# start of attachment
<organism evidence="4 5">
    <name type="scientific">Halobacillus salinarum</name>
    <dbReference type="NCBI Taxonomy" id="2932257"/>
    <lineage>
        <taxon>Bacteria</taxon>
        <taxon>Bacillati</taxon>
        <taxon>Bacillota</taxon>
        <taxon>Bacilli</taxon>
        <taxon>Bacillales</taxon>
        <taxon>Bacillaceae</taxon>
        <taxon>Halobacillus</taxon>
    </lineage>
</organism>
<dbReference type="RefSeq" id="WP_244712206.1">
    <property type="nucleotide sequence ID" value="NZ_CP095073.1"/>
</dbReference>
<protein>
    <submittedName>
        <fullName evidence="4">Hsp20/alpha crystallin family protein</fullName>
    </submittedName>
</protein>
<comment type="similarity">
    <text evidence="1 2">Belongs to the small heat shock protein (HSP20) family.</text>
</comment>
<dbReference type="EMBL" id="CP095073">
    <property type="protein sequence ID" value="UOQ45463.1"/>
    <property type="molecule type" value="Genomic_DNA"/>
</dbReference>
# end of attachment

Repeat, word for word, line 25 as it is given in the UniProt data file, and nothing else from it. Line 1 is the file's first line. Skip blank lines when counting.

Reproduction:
<dbReference type="EMBL" id="CP095073">